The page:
While noting the raising taxes is never embraced by the mainstream of US politics, a new study released by researchers at MIT on the impact of a national carbon tax claims that such a scheme could be "a potentially a win-win-win solution."
Using a baseline scenario provided by the Congressional Budget Office, where a $20 per ton of carbon tax would be levied, the MIT Global Change Institute report by Sebastian Rausch and John Reilly suggests that revenue totals generated by the tax could reach $1.5 trillion over ten years.
The money, the report argues, would allow for "revenue-neutral relief on personal income taxes, corporate income tax, or payroll taxes, or could be used to avoid or limit cuts to social programs (Medicare, Medicaid, Social Security, Food Assistance)." Second, the report's economic analysis demonstrates the potential for a "tax interaction effect" whereby recycling of revenue from a carbon tax would offset other taxes or boost economic welfare. And, third, a carbon tax would lower fossil fuel use, reducing carbon dioxide emissions; and lowering oil imports.
This last "win"—as the authors championed in an op-ed ahead of their study's release on Monday— would be "a win for our future health, security and prosperity."
According to Rausch and Reilly, the plan "would cut emissions by more than 20 percent by 2050, while keeping oil imports from rising. With this economically beneficial approach, the U.S. could lead the way to a global solution for carbon emissions rather than stand in the way."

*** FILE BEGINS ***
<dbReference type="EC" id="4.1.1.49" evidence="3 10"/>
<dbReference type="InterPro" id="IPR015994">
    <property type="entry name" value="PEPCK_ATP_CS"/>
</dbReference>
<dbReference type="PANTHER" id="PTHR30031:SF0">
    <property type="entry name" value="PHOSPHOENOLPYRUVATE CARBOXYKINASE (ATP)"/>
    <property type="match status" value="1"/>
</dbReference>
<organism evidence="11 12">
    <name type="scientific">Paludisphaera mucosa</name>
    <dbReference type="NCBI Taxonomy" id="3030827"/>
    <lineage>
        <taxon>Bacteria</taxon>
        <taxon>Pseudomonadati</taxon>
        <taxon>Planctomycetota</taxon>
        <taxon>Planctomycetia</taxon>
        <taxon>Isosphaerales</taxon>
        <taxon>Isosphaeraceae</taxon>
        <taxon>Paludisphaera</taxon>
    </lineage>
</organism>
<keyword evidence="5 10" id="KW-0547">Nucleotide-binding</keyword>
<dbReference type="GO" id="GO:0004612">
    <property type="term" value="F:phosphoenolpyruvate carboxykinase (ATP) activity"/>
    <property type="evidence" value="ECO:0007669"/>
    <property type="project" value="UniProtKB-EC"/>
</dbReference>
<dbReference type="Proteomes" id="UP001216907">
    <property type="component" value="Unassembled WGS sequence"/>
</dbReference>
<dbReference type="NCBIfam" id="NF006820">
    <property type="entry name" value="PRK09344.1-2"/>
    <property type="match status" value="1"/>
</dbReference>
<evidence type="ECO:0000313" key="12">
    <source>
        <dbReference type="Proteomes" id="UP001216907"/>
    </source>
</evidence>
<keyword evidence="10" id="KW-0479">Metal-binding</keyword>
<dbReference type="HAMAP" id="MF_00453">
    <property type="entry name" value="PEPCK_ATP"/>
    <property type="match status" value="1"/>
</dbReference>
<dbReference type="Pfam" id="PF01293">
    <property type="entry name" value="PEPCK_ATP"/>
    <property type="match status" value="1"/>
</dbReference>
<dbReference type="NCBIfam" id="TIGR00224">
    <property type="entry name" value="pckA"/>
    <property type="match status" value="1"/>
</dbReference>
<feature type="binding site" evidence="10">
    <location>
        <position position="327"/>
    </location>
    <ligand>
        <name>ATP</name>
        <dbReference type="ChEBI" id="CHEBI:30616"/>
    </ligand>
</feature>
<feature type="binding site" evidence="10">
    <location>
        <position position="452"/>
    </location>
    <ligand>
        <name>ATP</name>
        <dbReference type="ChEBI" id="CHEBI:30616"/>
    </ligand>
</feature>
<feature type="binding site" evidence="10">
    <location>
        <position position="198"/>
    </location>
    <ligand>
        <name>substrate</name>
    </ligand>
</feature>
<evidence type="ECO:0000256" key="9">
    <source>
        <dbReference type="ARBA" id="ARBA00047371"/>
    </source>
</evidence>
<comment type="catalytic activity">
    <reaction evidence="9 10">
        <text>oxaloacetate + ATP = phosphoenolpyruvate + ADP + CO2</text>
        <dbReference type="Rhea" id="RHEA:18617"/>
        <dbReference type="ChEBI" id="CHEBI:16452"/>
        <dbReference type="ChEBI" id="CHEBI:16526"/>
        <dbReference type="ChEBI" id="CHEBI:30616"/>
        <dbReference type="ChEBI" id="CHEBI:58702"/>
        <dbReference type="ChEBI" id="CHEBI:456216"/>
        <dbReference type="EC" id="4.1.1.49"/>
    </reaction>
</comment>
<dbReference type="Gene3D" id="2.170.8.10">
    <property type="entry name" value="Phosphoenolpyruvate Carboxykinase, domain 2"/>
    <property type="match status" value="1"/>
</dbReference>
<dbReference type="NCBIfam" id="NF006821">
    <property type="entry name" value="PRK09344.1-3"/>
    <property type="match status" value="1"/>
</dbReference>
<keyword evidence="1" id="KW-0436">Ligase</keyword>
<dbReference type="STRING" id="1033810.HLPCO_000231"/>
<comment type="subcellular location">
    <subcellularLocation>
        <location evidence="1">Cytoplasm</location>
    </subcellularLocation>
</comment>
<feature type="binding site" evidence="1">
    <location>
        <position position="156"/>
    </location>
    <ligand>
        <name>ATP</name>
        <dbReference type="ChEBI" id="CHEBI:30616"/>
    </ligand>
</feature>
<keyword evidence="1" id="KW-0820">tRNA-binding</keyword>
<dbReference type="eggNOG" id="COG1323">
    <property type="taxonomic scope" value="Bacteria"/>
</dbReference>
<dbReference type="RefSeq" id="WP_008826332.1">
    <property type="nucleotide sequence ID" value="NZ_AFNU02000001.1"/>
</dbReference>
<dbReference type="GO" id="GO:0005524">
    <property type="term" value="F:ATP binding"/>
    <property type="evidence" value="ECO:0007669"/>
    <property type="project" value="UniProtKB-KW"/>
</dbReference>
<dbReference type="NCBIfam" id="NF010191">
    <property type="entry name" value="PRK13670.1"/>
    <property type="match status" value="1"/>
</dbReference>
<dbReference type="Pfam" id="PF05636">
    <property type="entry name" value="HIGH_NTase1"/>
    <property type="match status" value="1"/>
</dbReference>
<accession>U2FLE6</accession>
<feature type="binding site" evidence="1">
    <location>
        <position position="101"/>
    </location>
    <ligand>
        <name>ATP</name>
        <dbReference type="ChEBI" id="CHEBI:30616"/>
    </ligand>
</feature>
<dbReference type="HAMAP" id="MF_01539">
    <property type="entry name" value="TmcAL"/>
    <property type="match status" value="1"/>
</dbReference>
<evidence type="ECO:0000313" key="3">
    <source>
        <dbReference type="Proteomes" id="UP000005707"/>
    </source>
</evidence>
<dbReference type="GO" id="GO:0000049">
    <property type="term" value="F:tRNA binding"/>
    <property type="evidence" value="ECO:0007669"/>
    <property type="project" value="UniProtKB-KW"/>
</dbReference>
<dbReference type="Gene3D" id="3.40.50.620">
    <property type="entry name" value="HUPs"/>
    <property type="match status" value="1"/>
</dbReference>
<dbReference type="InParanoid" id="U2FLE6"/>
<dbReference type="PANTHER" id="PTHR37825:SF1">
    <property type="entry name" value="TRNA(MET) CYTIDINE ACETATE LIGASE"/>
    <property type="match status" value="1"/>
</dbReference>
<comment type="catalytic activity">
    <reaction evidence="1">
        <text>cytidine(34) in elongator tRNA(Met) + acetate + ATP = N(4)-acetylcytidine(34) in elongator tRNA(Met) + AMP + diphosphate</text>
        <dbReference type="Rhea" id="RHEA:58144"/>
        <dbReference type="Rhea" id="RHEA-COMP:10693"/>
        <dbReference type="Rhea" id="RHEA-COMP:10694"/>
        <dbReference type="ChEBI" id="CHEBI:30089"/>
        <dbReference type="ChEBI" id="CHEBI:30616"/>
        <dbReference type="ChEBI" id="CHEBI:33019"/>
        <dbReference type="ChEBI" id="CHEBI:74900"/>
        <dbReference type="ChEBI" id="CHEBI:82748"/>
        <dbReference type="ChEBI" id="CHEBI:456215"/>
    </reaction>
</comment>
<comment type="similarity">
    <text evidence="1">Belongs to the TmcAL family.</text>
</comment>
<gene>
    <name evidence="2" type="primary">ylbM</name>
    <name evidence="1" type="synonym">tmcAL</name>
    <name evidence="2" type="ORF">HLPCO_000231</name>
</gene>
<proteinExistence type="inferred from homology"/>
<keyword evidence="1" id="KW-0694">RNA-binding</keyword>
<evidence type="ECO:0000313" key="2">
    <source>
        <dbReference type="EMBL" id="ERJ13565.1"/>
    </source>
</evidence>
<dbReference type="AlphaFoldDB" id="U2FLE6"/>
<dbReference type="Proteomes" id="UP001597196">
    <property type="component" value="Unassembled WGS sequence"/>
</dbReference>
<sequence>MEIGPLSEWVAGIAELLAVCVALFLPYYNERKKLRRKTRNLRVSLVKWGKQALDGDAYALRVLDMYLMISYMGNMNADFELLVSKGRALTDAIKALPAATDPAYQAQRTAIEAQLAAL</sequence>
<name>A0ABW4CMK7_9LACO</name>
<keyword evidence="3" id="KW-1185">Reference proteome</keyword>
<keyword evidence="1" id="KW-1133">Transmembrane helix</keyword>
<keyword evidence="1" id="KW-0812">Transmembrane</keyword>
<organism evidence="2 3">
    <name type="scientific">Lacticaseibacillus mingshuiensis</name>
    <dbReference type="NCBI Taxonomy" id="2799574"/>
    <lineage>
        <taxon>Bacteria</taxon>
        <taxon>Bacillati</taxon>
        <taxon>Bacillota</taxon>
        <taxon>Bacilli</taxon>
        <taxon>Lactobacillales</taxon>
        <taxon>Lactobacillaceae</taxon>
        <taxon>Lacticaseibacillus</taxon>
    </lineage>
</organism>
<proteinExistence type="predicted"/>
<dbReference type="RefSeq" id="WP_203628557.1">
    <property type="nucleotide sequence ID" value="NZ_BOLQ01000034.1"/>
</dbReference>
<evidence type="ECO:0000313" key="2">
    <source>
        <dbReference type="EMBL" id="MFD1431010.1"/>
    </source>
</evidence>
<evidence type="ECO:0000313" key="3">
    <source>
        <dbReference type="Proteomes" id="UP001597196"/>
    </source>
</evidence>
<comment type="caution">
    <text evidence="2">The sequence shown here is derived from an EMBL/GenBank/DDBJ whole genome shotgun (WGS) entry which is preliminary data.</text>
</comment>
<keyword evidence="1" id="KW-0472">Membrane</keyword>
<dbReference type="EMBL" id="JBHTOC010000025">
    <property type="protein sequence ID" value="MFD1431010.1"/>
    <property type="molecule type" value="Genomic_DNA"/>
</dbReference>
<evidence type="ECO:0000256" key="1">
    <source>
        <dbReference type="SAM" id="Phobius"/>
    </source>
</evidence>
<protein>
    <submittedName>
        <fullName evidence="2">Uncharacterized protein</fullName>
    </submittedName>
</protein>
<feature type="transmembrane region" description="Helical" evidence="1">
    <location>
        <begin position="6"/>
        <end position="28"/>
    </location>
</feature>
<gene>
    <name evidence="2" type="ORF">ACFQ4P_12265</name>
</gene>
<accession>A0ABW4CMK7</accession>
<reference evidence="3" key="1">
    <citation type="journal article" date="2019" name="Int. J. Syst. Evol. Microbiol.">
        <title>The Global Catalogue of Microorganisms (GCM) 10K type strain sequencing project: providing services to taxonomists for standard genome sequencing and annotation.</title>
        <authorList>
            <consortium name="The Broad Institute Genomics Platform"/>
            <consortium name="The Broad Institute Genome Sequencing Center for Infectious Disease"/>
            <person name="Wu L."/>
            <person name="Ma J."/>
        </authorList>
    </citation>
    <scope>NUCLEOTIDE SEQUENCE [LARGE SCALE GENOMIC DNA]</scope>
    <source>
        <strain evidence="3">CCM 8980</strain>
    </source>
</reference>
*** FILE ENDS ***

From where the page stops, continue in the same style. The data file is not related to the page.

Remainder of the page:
And, they continue, a carbon tax would help shift the fossil fuel-driven economy away from dirty and dangerous fuels and extraction methods like tar sands and natural gas fracturing and towards cleaner and renewable sources of energy. "This shift," they say, "would happen in a way that makes economic sense: By making dirtier sources more expensive and raising revenue rather than spending it through narrow tax incentives."
Political traction for a carbon tax plans have stalled repeatedly in Congress, but Rep. Jim McDermott (D-WA) recently filed a bill which the Carbon Tax Center, an advocate of a strong carbon policy, says "would reduce greenhouse gas emissions almost twice as much as the most optimistic projections for prospective EPA regulations or the targets in the Waxman-Markey bill passed by the House in 2009 but dropped in the Senate the following year."
"Congress will face many difficult tradeoffs in stimulating the economy and job growth while reducing the deficit," said Reilly in a statement. "But with the carbon tax there are virtually no serious tradeoffs. Our analysis shows the overall economy improves, taxes are lower and pollution emissions are reduced."
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